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Re: Problem using a loop to generate data for Point function
*To*: mathgroup at smc.vnet.net
*Subject*: [mg35635] Re: Problem using a loop to generate data for Point function
*From*: Oliver Ruebenkoenig <ruebenko at donne.imtek.uni-freiburg.de>
*Date*: Wed, 24 Jul 2002 02:05:51 -0400 (EDT)
*Organization*: Rechenzentrum der Universitaet Freiburg, Germany
*References*: <ahg821$92v$1@smc.vnet.net>
*Sender*: owner-wri-mathgroup at wolfram.com
On Mon, 22 Jul 2002, Michael Carnright wrote:
> For[i = 1, i < 10, i++, Show[Graphics[Point[{i, i}]]]]
>
> This genereates nine graphics with one point each. I was trying to
> generate one graphic with nine points. I see my problem as calling
> the Point function nine times instead of only once. I wish to use the
> data generated by the loop on a single graphic.
It looks as if you are coming from an imperative programming background.
Is the "for loop" a must?
Here is a suggestion on a functional solution:
Show[Graphics[Point[{#1, #1}] & /@ Range[1, 9]]]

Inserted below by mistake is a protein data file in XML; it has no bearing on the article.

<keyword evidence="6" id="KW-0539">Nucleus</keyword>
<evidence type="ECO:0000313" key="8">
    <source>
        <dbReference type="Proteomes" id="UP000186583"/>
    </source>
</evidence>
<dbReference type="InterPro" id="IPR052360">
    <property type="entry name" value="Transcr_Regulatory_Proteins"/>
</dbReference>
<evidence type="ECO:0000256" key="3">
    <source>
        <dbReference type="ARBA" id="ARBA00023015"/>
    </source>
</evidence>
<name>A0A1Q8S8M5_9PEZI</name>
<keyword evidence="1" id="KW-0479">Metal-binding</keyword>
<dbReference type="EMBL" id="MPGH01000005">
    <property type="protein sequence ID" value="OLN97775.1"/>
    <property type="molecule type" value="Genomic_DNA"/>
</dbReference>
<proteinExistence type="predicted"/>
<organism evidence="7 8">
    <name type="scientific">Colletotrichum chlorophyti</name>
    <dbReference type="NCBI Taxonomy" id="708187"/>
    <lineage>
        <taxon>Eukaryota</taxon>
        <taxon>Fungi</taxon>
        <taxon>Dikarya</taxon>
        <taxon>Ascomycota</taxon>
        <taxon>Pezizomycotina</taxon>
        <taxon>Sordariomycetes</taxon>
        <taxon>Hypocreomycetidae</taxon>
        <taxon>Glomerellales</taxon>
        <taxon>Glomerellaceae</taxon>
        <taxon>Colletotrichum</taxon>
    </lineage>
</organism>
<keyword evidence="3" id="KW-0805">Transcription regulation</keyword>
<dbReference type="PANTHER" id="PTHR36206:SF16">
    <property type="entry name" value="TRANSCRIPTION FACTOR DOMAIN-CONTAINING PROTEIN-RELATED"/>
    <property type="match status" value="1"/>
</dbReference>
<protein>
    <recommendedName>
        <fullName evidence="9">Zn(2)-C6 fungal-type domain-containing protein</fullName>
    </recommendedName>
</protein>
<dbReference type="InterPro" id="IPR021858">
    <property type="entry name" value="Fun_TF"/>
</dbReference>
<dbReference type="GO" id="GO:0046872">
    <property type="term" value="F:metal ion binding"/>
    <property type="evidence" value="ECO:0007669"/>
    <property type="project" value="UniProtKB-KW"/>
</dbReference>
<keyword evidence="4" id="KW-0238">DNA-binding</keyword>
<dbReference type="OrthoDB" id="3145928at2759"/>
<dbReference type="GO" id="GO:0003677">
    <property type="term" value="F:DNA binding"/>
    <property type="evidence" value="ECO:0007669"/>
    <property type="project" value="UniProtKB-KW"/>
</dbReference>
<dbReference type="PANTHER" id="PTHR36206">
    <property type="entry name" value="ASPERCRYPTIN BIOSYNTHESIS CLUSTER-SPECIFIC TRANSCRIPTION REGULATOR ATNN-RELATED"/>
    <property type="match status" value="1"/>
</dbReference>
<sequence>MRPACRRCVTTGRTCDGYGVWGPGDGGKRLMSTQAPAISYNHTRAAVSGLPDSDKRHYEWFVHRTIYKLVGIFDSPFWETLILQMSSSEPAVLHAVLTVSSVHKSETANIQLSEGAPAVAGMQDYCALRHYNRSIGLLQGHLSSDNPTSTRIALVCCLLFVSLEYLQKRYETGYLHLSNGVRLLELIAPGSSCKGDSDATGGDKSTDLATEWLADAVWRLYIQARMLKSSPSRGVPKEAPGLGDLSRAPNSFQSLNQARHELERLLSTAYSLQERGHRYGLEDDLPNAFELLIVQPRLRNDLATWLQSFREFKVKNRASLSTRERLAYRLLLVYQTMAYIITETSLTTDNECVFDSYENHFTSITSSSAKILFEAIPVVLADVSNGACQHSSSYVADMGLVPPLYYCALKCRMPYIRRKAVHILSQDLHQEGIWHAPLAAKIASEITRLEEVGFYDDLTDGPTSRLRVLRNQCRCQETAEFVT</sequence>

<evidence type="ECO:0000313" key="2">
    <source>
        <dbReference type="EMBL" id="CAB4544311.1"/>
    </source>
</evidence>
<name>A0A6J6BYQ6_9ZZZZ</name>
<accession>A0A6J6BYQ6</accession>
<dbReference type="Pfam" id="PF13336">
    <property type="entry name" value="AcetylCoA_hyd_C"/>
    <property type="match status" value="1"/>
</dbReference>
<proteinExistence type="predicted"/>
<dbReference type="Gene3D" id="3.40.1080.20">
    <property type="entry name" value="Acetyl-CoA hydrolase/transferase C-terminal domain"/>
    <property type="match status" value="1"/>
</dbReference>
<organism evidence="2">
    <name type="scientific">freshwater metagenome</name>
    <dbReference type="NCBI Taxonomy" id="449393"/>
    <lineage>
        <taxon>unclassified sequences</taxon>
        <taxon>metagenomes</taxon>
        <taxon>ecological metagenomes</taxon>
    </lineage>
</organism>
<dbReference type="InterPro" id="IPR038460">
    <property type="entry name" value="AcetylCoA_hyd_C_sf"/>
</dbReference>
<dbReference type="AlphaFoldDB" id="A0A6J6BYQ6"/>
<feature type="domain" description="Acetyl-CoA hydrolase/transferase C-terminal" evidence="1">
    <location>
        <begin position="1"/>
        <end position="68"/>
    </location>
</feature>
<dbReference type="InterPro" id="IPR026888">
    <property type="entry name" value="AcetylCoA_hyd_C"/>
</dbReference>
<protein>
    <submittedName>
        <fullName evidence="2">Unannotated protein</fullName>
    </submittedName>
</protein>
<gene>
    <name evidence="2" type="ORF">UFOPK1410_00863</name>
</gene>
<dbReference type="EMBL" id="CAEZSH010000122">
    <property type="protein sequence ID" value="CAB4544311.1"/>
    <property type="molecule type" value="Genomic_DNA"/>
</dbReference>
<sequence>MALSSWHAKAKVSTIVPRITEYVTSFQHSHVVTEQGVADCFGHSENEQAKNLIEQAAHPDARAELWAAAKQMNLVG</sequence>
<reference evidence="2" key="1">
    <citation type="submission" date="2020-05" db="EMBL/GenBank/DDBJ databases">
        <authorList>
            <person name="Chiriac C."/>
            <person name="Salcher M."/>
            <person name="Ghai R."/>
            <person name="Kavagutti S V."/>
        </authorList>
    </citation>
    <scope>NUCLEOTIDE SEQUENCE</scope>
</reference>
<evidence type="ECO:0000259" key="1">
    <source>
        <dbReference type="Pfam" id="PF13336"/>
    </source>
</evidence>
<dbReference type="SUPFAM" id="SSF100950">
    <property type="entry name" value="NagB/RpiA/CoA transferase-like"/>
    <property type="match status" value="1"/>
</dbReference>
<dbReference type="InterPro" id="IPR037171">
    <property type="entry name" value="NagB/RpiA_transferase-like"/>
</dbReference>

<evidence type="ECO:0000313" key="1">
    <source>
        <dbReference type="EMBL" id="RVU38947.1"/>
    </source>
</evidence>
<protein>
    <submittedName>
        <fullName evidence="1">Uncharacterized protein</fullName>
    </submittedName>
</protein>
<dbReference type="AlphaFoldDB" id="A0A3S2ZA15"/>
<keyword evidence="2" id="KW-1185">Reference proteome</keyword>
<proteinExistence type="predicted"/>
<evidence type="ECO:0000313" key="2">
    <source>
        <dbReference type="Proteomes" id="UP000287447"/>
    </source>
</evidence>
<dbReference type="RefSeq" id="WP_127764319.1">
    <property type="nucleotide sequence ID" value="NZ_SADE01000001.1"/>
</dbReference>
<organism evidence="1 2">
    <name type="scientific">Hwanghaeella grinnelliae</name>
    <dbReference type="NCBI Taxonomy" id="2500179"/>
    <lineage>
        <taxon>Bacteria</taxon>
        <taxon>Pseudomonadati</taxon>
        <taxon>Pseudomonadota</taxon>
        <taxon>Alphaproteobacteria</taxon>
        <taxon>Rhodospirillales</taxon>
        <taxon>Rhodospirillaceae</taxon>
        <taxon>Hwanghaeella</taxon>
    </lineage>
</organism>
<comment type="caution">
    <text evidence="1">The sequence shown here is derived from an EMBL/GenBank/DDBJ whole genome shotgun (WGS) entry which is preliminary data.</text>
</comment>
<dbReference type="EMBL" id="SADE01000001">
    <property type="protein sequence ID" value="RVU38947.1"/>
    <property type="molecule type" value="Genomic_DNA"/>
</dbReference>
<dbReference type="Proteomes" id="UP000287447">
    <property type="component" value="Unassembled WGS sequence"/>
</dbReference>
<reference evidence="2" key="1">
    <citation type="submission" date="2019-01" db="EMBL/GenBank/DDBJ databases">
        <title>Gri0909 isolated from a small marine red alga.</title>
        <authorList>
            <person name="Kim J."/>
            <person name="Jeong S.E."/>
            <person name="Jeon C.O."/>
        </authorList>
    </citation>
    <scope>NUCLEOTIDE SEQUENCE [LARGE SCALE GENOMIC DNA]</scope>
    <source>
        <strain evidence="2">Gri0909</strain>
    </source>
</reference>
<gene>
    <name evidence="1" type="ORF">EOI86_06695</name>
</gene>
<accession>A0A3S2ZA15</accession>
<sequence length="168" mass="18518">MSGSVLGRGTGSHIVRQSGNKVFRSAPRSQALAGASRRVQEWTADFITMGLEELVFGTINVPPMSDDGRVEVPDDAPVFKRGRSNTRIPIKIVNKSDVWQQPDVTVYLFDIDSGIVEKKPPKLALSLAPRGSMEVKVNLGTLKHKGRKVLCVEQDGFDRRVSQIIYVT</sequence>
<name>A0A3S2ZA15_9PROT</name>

i assume you are not familiar with some of the expressions above.
evaluate:
Range[1, 9]
this returns a list with numbers 1 to 9.
now Point[{#1, #1}] & is a pure function. this means a function without a
name. usually you would write something like
a = 1 + i
with a pure function you write (1 + #1)& here #1 takes the job of i and
the & is to denote that we are dealing with a pure function.
to put some values into #1 you could map them. this is what the /@ does.
so we map the result from Range[1,9] onto the pure function
Point[{#1,#1}]. to see that evaluate:
Point[{#1, #1}] & /@ Range[1, 9]
does this help ?
Oliver Ruebenkoenig, <ruebenko at imtek.de>
Phone: ++49 +761 203 7293
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